The DB5 is one of few cars that needs no introduction. Made famous by the 1964 James Bond movie Goldfinger, the DB5 is considered by many to be the epitome of Aston Martin’s most famous era.
The Aston Martin DB5 is one of the most iconic classic cars and because of that a serious investment.
Nearly fifty years after its screen debut in 1963, the DB5 has left an indelible mark on popular culture. Due to the amazing impact James Bond had and and still has, the DB5 is a car which has to be part in almost every serious classic car collection.
In the late 1950s, Aston Martin was still a small, highly exclusive car manufacturer that produced less than 250 hand-built cars per year. Their clientele was an exclusive base of discerning connoisseurs of grand touring motor cars, many who were attracted to the company due to its successes in sports car racing.
The DB5 was costing roughly twice that of a new Jaguar E-type.
In 1963, Aston Martin introduced the DB5 at the Earl’s Court Motor Show in London. The design was similar to the DB4, but the six-cylinder engine displacement had been increased to 4-liters. It had three SU carburetors as standard equipment, with horsepower increased by 20 percent to 282 horsepower. Other refinements included twin fuel fillers, electric windows, and a highly tuned exhaust system. After just 50 units were built, the ZF five-speed gearbox became standard equipment.
Between 1963 and 1965, just 886 DB5s were produced, all of which received Touring’s superleggera (super light) bodywork.
Fast, luxurious, and elegant, it is easy to see why James Bond looked so at home in the Aston Martin DB5.
ABOUT THIS SPECIFIC EXAMPLE
A year before James debuted his silver spy saloon, the beautiful DB5 offered here was produced. According to the British Motor Industry Heritage Trust certificate on file, this specific example was delivered to Brooklands of Bond Street on 20 November 1963. Finished at a key point in DB5 development, this example was one of the first cars finished that were fitted with David Brown’s 5-speed ZF gearbox this had only become standard from chassis 1340.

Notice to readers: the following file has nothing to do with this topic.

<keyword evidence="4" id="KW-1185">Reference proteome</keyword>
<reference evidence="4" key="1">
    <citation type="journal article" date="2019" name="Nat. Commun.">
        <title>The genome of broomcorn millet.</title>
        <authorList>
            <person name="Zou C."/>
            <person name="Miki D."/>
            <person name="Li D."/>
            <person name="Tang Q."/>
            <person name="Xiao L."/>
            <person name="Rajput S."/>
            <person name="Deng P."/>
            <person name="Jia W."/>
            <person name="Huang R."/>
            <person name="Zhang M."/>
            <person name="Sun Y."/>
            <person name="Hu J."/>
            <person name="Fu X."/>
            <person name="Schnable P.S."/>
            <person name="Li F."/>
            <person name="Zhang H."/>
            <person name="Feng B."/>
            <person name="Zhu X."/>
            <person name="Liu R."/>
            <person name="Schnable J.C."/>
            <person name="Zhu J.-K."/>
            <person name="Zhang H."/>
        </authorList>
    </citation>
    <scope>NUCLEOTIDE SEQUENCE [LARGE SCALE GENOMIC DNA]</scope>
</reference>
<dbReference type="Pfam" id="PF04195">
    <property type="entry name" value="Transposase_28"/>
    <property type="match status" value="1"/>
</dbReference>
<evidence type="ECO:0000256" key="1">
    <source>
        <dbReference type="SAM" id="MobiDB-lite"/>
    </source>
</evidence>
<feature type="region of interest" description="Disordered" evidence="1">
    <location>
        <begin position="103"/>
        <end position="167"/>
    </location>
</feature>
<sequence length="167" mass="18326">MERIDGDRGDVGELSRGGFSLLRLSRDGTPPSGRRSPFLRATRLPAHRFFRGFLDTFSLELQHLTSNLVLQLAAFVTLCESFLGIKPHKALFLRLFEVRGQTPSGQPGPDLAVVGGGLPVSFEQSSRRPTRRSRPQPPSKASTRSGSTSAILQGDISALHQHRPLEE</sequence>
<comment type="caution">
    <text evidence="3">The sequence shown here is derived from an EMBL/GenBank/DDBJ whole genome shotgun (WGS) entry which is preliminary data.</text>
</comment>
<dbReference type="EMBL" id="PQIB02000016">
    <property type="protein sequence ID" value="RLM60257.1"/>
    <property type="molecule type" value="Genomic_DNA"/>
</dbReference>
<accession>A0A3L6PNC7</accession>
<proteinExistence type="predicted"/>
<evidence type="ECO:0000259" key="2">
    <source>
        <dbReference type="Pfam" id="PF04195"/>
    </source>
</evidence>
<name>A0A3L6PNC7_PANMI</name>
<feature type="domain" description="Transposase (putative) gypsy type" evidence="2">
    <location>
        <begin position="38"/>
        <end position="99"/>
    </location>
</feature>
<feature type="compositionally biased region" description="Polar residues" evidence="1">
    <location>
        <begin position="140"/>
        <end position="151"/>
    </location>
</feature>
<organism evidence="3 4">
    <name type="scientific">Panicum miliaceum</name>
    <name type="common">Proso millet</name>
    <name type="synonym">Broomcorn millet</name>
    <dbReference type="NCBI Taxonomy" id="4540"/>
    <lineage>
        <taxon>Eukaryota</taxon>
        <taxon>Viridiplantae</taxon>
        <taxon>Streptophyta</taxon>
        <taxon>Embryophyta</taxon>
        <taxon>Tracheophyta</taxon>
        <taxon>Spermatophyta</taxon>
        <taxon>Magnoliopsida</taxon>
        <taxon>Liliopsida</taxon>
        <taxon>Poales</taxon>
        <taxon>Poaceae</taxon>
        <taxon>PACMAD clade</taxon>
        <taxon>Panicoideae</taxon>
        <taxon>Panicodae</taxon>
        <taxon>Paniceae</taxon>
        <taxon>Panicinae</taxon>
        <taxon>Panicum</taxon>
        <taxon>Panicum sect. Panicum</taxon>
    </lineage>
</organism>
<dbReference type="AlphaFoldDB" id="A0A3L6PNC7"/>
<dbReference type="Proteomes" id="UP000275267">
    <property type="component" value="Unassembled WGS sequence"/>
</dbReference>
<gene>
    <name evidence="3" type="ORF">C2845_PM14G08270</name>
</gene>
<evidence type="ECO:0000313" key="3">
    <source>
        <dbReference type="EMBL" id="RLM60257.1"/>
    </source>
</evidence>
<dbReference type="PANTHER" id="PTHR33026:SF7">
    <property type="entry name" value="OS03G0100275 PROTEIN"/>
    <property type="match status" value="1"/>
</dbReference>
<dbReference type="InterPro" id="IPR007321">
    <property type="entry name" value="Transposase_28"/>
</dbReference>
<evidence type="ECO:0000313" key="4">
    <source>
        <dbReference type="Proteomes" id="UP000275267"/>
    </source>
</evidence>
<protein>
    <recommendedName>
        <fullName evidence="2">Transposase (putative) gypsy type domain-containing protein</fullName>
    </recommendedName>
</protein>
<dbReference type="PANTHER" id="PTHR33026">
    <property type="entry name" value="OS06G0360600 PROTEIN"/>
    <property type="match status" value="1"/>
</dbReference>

The heritage certificate also records the original colours, Dawn Blue over dark blue upholstery – and the DB5 still retains this original and stunning colour scheme.
This specific Aston Martin was newly sold in London where it was delivered to it’s first owner at the 20th of November 1963 via Aston Martin dealer Brooklands of Bond Street.
The car was delivered according to the British Motor Industry Heritage Trust Factory record with registration mark JAM 748. This was changed in 1971 to UTK 786.
The Aston left the showroom in the same color scheme as it presents today. A beautiful Dawn Blue with a Dark Blue interior.
The sunroof which is in the car make the DB5 more special and much more usable on nice weather days.
Amongst the usability, the restorers are convinced that the sunroof has been installed when the car was newly delivered. Sunroofs were at the time installed in the factory after the car was built.
This DB5 arrived in Italy in 1988 and remained in the province of Cremona until 2012. The former owner bought the car in 2012 and started a very impressive restoration.
We have been able to purchase the DB5 recently and brought the car from the Bergamo/Italy area to Holland.
The car was in a very healthy condition when the restoration with the former owner started.
As described above, the Aston has been restored in it’s original delivery specification.
The result of the restoration/the condition nowadays is extremely beautiful/impressively nice. As always expected from the Italian craftmanship, it can be seen that this DB5 is very nicely restored with a close eye to correct details.
The body of the car is in a excellent condition. The body is extremely straight with a very beautiful deep paint. The interior has been re-trimmed with beautiful period correct leather as well as carpets. The headlining is still original and in as-new condition.